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Tikhon Rybakov
Tikhon Rybakov

Buy Lenovo Computers Online ((TOP))


Lenovo Chromebooks are the perfect choice for easy browsing and web-based apps. While not full-fledged laptops, Chromebooks are some of the most affordable computers on the market with some advantages over traditional laptops.




buy lenovo computers online


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Our laptops are designed for work and play, so you can get the most out of your computer. We want to give you the versatility to take your laptop with you around the world or enjoy it at home on the couch. We also offer free shipping on all orders, the MyLenovo Rewards loyalty program, and easy returns. We've even expanded our online store with a selection of laptop accessories from top brands.


Lenovo is a Chinese company and one of the largest manufacturers of consumer electronics, including products like personal computers (desktops and laptops), tablets, monitors, computer peripherals, and smartphones, among many others. In 2005, they acquired IBM's personal computer division, where the ThinkPad and ThinkCentre lines of computers originated. Lenovo's current laptop lineup is vast and includes popular brands like IdeaPad, Legion, Yoga, and ThinkBook. Lenovo's laptops are often among the best value models you can get, whether you're looking for a cheap Chromebook or a premium mobile workstation.


Lenovo tends to make laptops with multiple configuration options. While choice is good, it's sometimes hard to know exactly which features are present in a particular SKU. If you need more information on a Lenovo laptop, you can find it through Lenovo's online database.


Lenovo Group Limited, often shortened to Lenovo (/ləˈnoʊvoʊ/ lə-NOH-voh, Chinese: 联想; pinyin: Liánxiǎng), is an [7] Chinese multinational technology company specializing in designing, manufacturing, and marketing consumer electronics, personal computers, software, business solutions, and related services.[8][4] Products manufactured by the company include desktop computers, laptops, tablet computers, smartphones, workstations, servers, supercomputers, electronic storage devices, IT management software, and smart televisions. Its best-known brands include its ThinkPad business line of laptop computers (acquired from IBM), the IdeaPad, Yoga, and Legion consumer lines of laptop computers, and the IdeaCentre and ThinkCentre lines of desktop computers. As of 2021, Lenovo is the world's largest personal computer vendor by unit sales.[9][10]


Lenovo was founded in Beijing on 1 November 1984 as Legend by a team of engineers led by Liu Chuanzhi and Danny Lui.[11] Initially specializing in televisions, the company migrated towards manufacturing and marketing computers. Lenovo grew to become the market leader in China and raised nearly US$30 million in an initial public offering on the Hong Kong Stock Exchange. Since the 1990s, Lenovo has increasingly diversified from the personal computer market and made a number of corporate acquisitions, with the most notable being acquiring and integrating most of IBM's personal computer business and its x86-based server business as well as creating its own smartphone.[12]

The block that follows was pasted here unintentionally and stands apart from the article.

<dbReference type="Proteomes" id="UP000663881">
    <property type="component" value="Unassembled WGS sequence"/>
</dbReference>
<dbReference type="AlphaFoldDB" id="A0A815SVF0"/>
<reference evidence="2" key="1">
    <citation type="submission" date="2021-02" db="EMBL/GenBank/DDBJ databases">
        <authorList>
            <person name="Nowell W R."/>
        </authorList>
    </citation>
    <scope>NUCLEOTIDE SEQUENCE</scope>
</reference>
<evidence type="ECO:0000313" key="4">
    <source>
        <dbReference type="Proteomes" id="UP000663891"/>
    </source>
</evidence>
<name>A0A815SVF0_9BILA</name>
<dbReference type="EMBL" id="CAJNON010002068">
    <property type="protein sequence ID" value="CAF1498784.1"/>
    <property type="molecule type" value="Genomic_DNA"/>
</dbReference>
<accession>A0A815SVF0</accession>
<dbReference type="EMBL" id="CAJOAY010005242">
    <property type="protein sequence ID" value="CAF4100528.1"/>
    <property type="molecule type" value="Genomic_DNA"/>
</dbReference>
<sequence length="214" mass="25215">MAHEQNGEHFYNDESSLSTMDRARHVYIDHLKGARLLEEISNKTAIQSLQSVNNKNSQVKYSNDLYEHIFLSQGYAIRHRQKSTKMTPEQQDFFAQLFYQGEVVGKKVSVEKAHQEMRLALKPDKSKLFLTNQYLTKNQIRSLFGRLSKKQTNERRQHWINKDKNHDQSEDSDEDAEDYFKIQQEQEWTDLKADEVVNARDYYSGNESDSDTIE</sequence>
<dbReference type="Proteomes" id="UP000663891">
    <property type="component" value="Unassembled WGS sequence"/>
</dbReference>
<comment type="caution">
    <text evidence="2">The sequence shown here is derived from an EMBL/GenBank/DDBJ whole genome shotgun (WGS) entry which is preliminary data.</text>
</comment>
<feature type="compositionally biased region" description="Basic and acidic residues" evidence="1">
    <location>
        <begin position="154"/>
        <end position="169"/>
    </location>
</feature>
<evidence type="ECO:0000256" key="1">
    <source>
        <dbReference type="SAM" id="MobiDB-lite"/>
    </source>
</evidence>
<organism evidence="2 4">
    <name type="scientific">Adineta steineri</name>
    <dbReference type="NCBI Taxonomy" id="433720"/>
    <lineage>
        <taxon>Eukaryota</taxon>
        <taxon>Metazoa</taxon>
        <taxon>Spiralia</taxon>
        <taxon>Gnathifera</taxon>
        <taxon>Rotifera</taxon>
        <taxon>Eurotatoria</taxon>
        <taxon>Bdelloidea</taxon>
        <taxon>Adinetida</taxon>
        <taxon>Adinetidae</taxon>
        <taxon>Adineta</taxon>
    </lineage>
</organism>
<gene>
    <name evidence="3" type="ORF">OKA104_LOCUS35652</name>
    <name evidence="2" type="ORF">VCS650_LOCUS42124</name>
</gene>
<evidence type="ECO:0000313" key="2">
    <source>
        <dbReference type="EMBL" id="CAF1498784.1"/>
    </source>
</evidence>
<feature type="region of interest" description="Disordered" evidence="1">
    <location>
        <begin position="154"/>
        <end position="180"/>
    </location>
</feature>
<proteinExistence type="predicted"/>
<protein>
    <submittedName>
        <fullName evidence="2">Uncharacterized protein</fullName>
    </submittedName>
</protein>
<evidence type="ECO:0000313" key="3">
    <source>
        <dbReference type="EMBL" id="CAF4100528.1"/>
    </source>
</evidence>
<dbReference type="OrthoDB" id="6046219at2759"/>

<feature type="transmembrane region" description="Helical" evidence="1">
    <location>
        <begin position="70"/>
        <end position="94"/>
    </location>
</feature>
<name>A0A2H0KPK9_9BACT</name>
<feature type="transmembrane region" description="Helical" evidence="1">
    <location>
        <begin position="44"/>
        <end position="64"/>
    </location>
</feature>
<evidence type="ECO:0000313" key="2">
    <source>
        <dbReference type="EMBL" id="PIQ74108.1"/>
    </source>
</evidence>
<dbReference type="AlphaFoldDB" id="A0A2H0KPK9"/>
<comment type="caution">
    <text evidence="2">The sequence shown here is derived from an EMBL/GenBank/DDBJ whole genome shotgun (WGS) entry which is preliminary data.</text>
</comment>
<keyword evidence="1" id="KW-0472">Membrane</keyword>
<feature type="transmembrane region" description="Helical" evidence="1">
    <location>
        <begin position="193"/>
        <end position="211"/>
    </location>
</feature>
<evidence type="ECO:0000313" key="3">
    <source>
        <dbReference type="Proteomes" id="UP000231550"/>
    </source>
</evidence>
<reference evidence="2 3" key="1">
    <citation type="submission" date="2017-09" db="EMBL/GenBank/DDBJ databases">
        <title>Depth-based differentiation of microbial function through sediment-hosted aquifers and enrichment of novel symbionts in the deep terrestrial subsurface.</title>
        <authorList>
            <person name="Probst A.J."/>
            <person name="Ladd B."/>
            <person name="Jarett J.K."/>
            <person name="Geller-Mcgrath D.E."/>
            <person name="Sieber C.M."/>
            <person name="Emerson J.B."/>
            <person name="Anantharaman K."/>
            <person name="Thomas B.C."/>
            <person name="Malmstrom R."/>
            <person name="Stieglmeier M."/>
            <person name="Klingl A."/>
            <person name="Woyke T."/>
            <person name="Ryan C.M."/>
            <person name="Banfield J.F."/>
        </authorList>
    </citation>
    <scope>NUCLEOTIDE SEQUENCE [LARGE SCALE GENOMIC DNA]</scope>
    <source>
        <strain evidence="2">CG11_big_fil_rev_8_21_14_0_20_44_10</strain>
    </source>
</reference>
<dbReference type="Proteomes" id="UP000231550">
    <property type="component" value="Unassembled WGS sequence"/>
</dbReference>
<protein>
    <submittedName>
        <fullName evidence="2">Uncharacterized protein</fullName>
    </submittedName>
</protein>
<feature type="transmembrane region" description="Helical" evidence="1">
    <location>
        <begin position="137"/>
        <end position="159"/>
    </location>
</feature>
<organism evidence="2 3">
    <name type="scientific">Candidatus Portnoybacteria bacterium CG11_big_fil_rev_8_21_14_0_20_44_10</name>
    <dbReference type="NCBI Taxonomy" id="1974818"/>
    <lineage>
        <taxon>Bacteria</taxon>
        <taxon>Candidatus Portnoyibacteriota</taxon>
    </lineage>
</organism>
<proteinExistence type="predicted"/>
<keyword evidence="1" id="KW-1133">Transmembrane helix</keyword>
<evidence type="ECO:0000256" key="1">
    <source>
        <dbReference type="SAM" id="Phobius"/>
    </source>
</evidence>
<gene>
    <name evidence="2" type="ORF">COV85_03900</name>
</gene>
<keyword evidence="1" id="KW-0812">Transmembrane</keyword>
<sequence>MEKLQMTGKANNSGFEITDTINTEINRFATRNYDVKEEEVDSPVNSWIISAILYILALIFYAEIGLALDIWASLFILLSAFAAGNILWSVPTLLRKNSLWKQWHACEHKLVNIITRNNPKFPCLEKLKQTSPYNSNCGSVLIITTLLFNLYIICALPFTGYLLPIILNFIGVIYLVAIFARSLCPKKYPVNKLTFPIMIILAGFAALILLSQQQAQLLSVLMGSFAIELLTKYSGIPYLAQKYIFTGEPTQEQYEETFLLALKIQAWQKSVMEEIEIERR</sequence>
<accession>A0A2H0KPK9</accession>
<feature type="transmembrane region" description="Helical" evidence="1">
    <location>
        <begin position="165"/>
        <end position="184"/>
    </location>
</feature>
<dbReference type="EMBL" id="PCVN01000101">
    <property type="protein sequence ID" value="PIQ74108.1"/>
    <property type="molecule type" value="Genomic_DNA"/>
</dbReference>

Lenovo has operations in over 60 countries and sells its products in around 180 countries.[citation needed] It was incorporated in Hong Kong,[1] with global headquarters in Beijing,and Morrisville, North Carolina, United states.[2][3] and operational centres in Singapore and Morrisville, North Carolina, US. It has research centres in Beijing, Chengdu, Yamato (Kanagawa Prefecture, Japan), Singapore, Shanghai, Shenzhen, and Morrisville,[4] and also has Lenovo NEC Holdings, a joint venture with NEC that produces personal computers for the Japanese market.


The organizational structure of the company was established in 1985 after the Chinese New Year. It included technology, engineering, administrative, and office departments.[13] The group first attempted to import televisions but failed. It rebuilt itself as a company doing quality checks on computers. It also tried and failed to market a digital watch.[15]


In 1990, Lenovo started to manufacture and market computers using its own brand name.[15] Some of the company's early successes included the KT8920 mainframe computer.[13] It also developed a circuit board that allowed IBM-compatible personal computers to process Chinese characters.[15]


By 1996, Lenovo was the market leader in China and began selling its own laptop.[16] By 1998 it held 43 percent of the domestic computer market share in China, selling approximately one million computers.[16]


Lenovo released its Tianxi (天禧) computer in 1998. Designed to make it easy for inexperienced Chinese consumers to use computers and access the internet, one of its most important features was a button that instantly connected users to the internet and opened the Web browser. It was co-branded with China Telecom and it was bundled with one year of Internet service. The Tianxi was released in 1998. It was the result of two years of research and development. It had a pastel-colored, shell-shaped case and a seven-port USB hub under its screen. As of 2000, the Tianxi was the best-selling computer in Chinese history. It sold more than 1,000,000 units in 2000 alone.[18]